Peace Region basketball fans were treated to an amazing finish at the ‘AAA’ boys’ zone finals this past weekend at Dawson Creek Secondary.
Needing back-to-back wins over Quesnel’s Correlieu Secondary, the number one seed North Peace Oscars rallied together for the championship title. Meanwhile, the DCSS Penguins ended their season admirably on their home court, nearly pulling off an upset over the Prince George Polars.
With a chance to advance to the semifinals to face North Peace, the Pens’ overcame an early first quarter deficit but couldn’t get over the final hump against a sharpshooting Polars squad.
“They [PGSS] live and die by the three and we had to pick our poison,” said Penguins head coach Richard Payne, Friday afternoon inside a packed DCSS gym. “We had to keep them outside. Defence did a good job, their [Polars] percentage wasn’t on but they would hit the three at the right moments.”
The Pens’ spotted the Polars a 13-1 lead in the first ten minutes before kicking it into high gear and giving the student body something to cheer about. DCSS would outscore Prince George the rest of the way, but the gap proved to be too much, as DCSS would run out of time, losing 60-54.
“After the first quarter we stuck with them,” said Payne. “If you take out that first quarter it would be a different game.”
Big man Dylan McCallum led the Penguins with 16 points while guard Chris Schlauwitz had 12. On the other end, Polars’ Nick Novak had 26, knocking down five triples to lead all scorers.
“Their performance [this weekend] was great. They have nothing to hang their heads about,” said Payne. “They finished strong and should have a lot of pride for the way they played in front of their home crowd.”
For North Peace, they showed why they were the number one seed coming in.
In the double-elimination tournament, the Oscars recovered from a semifinal loss to Correlieu on Friday to beat the Clan in consecutive finals games on Saturday and Sunday; all while star point guard Miles Savard watched from the bench after suffering a knee injury in NPSS’s 87-58 win over DCSS in the first round.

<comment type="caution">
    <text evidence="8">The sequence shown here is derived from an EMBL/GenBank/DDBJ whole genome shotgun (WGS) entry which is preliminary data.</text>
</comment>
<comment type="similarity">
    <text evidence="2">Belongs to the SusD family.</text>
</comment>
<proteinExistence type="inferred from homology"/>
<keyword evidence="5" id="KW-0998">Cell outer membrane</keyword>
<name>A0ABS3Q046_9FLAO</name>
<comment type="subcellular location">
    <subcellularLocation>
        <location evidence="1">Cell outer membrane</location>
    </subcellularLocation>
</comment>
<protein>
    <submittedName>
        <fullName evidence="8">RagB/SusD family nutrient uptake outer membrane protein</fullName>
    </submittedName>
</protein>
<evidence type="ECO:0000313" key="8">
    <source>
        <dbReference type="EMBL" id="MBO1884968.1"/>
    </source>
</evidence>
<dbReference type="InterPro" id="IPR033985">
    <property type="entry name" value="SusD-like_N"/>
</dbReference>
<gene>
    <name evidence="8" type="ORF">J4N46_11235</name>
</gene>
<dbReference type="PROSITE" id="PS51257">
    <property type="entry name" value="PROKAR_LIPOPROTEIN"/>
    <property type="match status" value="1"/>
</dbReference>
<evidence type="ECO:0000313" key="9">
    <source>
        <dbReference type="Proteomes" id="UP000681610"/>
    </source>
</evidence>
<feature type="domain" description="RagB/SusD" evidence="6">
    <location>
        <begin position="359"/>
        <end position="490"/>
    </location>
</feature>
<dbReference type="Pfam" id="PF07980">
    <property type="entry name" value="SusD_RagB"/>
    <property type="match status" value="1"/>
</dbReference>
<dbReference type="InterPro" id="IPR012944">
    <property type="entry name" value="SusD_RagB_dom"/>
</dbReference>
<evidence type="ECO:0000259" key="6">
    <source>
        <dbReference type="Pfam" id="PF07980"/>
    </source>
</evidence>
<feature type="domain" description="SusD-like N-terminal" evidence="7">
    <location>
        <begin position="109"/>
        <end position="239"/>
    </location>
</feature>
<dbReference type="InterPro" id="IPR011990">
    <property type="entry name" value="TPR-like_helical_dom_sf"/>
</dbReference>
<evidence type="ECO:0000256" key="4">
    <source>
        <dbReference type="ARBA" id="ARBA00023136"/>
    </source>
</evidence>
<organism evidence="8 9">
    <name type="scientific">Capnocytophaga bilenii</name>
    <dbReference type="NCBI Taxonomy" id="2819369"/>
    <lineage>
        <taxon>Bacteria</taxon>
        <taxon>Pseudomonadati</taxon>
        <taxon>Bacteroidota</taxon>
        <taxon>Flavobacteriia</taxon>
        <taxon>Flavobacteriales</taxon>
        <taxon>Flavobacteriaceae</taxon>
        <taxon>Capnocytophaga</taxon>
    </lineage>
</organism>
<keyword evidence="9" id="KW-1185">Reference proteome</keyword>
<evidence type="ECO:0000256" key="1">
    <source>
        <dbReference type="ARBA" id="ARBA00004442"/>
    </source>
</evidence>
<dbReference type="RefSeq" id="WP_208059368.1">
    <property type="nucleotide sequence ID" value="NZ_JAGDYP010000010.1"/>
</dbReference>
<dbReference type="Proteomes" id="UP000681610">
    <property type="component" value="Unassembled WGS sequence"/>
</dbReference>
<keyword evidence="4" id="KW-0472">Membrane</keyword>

“All year guys have stepped up when we needed them most and they’ve proven they have another gear, today they did that against a great opponent,” said Oscars head coach Derrick Laychuk. “We talked at the beginning of the year about being a provincial bound team and with a lot of heart and incredible fortitude the guys came through.
“Miles Savard is obviously an integral part of our team. He is our heart, our spirit and our drive. Losing him hurt the boys and it took them time to adjust. Any time you lose a player like that is critical.”
With their backs against the wall in the Game 1 final on Saturday, the Oscars came back from a seven-point deficit in the fourth quarter with an 11-0 run down the stretch to win 86-81 and force a second final.
Guard Andrew Stewart was spectacular in the dying minutes for North Peace. Stewart scored 19 of his 28 points in the fourth quarter, while tournament MVP Cole Bausman poured in nine of his game high 31.
In Game 2 on Sunday, it was swingman Enrique Fajemisin that stepped up. Fajemisn’s nine points in the last ten minutes helped the Oscars extend their fourth quarter lead to 70-57.
But the Clan wasn’t backing down without a fight. Four three pointers in the quarter helped Correlieu claw back to as close as 77-74, before having to foul to stop the clock.
At the line, Bausman coolly hit three of four attempts, while the Clan managed just a single bucket before time ran out with a final score of 79-76.
Laychuk said Correlieu was a tough matchup for his squad, noting the Clan’s strong guard play, not too mention their big inside presence.
“Number 13 was a beast inside and a monster for us to work with,” said Laychuk about Correlieu’s post player, 6’8” center Cole Crick.
Crick had 24 points in the losing effort, while dominating the defensive glass.
“We gave our guys the challenge of trying to box him out. I think we just out-hearted them and had a little more energy than them,” Laychuk said.
Though it wasn’t his team’s home court, Laychuk said having the support of Dawson Creek in their back pocket might have been the difference.
“Our fan support was tremendous. The Dawson Creek teams put aside their rivalry and backed NPSS, without them I don’t think we win on Saturday. So this is just as much a testament to the Peace and how we bond together.”